On September 16, 2020, the Financial Crimes Enforcement Network (FinCEN) solicited public comment through an Advance Notice of Proposed Rulemaking (ANPRM) regarding extensive potential changes to its Bank Secrecy Act (BSA) regulations. The result of this ANPRM could have far-reaching consequences for all financial institutions required to have an anti-money laundering (AML) program, and the ANPRM should be read carefully. Among 11 key groups of questions under the ANPRM, notably the ANPRM seeks comments on
- AML program standards
- mandated institutional risk assessments
- effective and streamlined approaches to reporting obligations
- establishing criteria for independent testing
I. AML Program Standards – Alignment of the Effective and Reasonably Designed Standard for Financial Institutions
The ANPRM seeks to clarify the scope and content of the requirement that financial institutions implement an “effective and reasonably designed” AML program, with the stated aim of enhancing the effectiveness and efficiency of AML programs.1 This ANPRM offers industry participants and interested parties a rare opportunity to provide input on a definition of an “effective and reasonably designed” AML program that would make the resource commitment to AML compliance more appropriately tailored to the goals of the BSA. Indeed, the ANPRM seeks comments not only on how best to identify what an effective and reasonably designed AML program should be but also on whether the effective and reasonably designed standard should be applied to all financial institutions or whether standards should differ depending on the financial institutions size and scope of operations.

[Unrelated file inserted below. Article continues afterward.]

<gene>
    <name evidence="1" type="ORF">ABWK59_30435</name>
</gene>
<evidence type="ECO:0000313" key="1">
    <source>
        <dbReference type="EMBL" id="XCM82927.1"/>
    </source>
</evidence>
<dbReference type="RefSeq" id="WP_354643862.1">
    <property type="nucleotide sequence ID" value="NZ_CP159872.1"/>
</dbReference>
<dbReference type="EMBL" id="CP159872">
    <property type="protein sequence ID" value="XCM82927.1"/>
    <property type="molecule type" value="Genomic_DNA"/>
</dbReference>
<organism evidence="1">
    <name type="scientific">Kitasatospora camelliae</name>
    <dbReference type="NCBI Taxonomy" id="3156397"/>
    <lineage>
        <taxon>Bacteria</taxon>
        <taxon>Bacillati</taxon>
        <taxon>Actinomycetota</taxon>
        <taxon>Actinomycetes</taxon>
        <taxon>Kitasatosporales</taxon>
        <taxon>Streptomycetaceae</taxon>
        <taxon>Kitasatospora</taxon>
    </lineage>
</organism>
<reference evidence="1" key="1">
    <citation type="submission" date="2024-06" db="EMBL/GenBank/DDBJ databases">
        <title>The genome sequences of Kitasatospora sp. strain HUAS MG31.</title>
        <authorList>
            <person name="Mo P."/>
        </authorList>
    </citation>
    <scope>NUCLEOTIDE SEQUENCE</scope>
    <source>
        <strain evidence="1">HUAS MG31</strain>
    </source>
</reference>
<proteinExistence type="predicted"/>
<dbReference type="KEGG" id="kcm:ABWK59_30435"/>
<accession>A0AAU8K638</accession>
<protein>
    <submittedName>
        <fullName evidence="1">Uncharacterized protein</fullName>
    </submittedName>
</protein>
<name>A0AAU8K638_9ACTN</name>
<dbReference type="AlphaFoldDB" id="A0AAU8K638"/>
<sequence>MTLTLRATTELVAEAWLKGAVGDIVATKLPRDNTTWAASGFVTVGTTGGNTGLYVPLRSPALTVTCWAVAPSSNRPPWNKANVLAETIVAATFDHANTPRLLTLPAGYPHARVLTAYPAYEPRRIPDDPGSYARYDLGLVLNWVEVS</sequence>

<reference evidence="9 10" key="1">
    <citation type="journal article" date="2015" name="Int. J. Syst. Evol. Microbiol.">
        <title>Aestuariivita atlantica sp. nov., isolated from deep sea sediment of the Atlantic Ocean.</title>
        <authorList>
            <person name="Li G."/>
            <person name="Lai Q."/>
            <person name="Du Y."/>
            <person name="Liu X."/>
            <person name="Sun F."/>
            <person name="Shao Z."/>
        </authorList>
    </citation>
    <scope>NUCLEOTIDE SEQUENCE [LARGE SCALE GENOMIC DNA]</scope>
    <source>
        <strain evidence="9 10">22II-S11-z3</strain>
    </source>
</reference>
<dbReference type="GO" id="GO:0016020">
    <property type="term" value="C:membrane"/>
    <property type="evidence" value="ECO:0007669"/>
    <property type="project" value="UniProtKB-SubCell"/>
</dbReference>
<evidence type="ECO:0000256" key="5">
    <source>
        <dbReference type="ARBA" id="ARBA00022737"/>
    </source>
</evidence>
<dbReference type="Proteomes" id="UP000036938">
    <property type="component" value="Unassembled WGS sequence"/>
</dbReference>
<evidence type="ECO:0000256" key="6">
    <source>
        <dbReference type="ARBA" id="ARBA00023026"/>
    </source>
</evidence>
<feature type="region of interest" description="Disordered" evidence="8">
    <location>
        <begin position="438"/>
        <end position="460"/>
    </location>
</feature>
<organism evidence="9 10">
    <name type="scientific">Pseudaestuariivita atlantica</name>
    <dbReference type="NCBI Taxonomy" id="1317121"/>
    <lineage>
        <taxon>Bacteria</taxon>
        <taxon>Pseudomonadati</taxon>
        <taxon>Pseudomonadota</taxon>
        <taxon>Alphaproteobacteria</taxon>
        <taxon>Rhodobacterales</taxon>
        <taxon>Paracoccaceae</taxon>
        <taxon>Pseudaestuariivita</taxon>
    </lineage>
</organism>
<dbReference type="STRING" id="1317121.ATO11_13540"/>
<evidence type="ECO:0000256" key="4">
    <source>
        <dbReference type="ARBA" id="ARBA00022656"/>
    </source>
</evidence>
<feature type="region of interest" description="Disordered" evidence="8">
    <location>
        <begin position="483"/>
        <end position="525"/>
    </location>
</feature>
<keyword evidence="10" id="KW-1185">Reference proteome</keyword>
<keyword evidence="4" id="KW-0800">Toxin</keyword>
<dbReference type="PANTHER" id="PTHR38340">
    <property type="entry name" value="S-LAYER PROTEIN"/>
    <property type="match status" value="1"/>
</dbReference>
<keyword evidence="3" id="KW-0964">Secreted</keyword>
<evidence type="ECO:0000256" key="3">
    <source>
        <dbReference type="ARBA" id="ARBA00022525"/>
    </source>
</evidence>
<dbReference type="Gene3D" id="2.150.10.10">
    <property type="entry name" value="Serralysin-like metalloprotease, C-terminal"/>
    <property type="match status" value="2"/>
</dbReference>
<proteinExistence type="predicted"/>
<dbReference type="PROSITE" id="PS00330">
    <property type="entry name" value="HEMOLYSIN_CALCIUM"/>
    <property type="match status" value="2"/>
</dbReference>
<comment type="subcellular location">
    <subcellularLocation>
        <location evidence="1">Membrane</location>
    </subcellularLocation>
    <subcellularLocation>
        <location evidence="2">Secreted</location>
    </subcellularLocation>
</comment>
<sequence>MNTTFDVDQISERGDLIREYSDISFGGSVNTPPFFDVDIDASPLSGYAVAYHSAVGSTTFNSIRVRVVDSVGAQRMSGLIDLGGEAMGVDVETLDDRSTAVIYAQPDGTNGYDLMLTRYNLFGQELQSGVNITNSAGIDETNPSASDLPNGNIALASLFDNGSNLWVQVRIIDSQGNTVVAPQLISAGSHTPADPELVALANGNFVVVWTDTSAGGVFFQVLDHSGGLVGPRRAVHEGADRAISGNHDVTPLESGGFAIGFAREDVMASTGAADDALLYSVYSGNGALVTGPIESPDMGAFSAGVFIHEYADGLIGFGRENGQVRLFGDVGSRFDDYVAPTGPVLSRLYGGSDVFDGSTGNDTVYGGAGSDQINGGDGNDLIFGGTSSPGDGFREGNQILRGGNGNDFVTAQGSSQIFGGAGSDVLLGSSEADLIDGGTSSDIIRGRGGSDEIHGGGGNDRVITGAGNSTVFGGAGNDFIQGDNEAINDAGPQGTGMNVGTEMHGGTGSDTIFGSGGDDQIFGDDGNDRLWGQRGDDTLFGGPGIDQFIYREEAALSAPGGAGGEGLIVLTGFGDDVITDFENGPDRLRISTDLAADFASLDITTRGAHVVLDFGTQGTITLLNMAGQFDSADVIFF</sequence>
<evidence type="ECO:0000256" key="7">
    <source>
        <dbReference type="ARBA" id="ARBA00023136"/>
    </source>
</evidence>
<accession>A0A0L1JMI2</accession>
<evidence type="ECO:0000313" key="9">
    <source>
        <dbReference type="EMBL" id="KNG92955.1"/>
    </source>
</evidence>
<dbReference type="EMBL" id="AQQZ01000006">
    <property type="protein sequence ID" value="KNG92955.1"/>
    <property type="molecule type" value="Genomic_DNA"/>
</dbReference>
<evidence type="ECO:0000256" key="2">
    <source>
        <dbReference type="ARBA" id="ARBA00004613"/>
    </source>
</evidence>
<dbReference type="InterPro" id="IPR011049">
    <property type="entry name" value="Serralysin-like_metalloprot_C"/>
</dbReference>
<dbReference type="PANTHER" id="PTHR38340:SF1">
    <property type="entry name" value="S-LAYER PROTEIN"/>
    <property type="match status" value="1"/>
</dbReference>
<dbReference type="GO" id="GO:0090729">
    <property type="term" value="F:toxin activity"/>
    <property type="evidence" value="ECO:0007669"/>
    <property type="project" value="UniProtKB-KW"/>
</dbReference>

The ANPRM sets forth the following core elements and objectives under a new regulatory scheme:
- identifies, assesses, and reasonably mitigates the risks resulting from illicit financial activity, in accordance with the institution’s risk profile and the risks communicated by relevant government authorities as national AML priorities (to be issued by FinCEN, consistent with the proposed amendments)
- assures and monitors compliance with BSA’s recordkeeping and reporting requirements
- provides information higher degree of usefulness to government authorities consistent with both the institution’s risk assessment and the national AML priorities
II. Proposed Mandate For Institutional Risk Assessments
While many financial institutions already make risk assessments within their AML programs, the rules have never explicitly required the risk assessment. The ANPRM now proposes to formalize the requirement that covered financial institutions perform a risk assessment to set the baseline for their AML programs.
Under the ANPRM, the institutional risk assessment should include a review both of the individualized risk factors that specific institutions may face based on their business activities, products, services, customers, and geographic locations in which they do business and of a better-articulated formal set of national AML priorities.